Buying a Distressed BusinessAs Maine enters what is traditionally its peak business season and the COVID-19 pandemic continues to engulf the country, some businesses around the state may be on the verge of bankruptcy or looking for a way out.

While this certainly can cause stress for business owners, it can create opportunities for business investors. For those who have excess cash or capital, now may be an ideal time to acquire and turn around a distressed business. If you find yourself in a position to pursue this strategy, here are a few things you should consider.

Costs vs. Benefits

Acquiring a struggling business for an affordable price and turning it around can create significant long-term rewards. But it also poses risks — oftentimes, businesses are struggling for a reason, and may have been in trouble independent of the COVID-19 pandemic.

The key is to identify a business with fixable problems and develop a plan to address them. In searching for a struggling businesses that may have hidden value, look for these characteristics:

  • Untapped market opportunities
  • Poor leadership
  • Excessive costs
  • Underutilized capacity
  • Cost-saving or revenue-building synergies with other businesses that you own

It’s important to assess whether these opportunities exceed acquisition risks and potentially provide ample financial benefits.

Due Diligence

If you’re thinking of acquiring a company and turning it around, you need to first understand its core business — specifically, its profit drivers and roadblocks. Failing to do so can lead to you misreading the company’s financial statements, misjudging its financial state and potentially failing to make the venture profitable. This is why many successful turnarounds are conducted by corporate buyers in the same industry as the sellers or by investors (such as private equity funds) that specialize in a particular sector.

When doing your due diligence, pinpoint the source of your target’s distress (such as excessive fixed costs, decreased demand for products and services, or overwhelming debt) to determine what, if any, corrective measures can be taken. Be prepared to find hidden liabilities — such as pending legal actions or deferred tax liabilities — beyond those you already know about.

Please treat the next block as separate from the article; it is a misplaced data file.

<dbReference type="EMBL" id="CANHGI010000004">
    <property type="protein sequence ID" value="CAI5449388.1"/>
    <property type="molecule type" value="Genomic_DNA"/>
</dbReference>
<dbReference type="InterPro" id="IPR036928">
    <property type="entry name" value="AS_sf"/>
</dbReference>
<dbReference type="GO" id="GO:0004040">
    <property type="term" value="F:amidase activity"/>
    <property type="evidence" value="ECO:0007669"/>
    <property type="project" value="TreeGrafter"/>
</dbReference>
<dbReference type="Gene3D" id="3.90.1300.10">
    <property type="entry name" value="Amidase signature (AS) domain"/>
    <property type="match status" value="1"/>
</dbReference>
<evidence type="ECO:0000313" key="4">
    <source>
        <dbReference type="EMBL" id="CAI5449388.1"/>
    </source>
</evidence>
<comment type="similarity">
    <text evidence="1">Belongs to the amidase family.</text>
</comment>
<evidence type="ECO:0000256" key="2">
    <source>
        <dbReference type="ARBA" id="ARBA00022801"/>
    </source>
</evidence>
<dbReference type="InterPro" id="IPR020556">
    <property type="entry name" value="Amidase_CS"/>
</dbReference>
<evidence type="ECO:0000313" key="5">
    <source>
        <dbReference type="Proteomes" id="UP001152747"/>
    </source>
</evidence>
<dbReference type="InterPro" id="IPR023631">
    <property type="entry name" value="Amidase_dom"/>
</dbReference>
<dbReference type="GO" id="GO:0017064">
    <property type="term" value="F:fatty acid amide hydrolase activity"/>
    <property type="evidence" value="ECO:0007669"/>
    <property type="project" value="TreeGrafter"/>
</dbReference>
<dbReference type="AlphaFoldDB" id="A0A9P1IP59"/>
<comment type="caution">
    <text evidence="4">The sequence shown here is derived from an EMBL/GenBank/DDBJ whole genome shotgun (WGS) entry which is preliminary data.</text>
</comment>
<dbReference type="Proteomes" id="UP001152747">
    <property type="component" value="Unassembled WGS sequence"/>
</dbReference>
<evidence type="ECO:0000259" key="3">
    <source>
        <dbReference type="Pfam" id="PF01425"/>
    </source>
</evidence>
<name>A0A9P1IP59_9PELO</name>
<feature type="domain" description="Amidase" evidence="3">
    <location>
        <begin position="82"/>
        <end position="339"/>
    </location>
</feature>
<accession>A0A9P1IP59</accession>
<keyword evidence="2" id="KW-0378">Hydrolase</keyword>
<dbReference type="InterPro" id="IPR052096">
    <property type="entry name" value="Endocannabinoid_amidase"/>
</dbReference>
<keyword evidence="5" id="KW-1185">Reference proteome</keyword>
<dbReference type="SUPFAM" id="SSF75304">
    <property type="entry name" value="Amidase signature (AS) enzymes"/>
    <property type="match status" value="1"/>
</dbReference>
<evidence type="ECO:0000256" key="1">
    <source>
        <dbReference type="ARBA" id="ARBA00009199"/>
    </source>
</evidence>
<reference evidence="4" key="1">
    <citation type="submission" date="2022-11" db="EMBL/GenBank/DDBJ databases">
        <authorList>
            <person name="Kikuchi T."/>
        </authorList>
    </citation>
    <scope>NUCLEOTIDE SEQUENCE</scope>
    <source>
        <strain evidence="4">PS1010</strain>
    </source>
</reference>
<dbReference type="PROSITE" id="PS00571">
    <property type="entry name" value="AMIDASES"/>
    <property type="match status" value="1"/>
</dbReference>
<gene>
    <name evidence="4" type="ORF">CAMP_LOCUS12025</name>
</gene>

It’s also possible to unearth potential sources of value, such as tax breaks or proprietary technologies. Benchmarking the company’s performance with its peers’ can help reveal where to find potential for profits.

Cash Flow Management

Before you make an acquisition, determine what drives the business’ revenue growth and which costs hinder its profitability. Should you divest from certain products or services? Reduce staff?

Implementing a longer-term cash-management plan and developing a forecast based on receipts and disbursements is also critical. Cost-saving and revenue-generating opportunities, such as excessive overtime pay, high utility bills and unbilled services, can be achieved with a strong cash-management plan and a thorough evaluation of accounting controls and procedures.

During your due diligence, spend time focusing on the accuracy of your potential acquisition’s accounting and reporting. Without dependable data, you won’t be able to measure progress, fully pursue growth opportunities or address potential issues.

In auditing the data, you may even uncover hidden value. For example, one troubled manufacturing company wasn’t tracking future purchase commitments. After being purchased, the new owner prepared a comprehensive commitment and contingency report that helped management renegotiate terms of the customer agreements. This step dramatically improved profitability and helped ensure a successful turnaround.

Outside Expertise

Turning around a financially distressed company can be a tall order, especially in the uncertain market conditions created by the COVID pandemic. A business valuation professional can help develop a strategic plan that provides a map toward revenue growth and improved cash flow.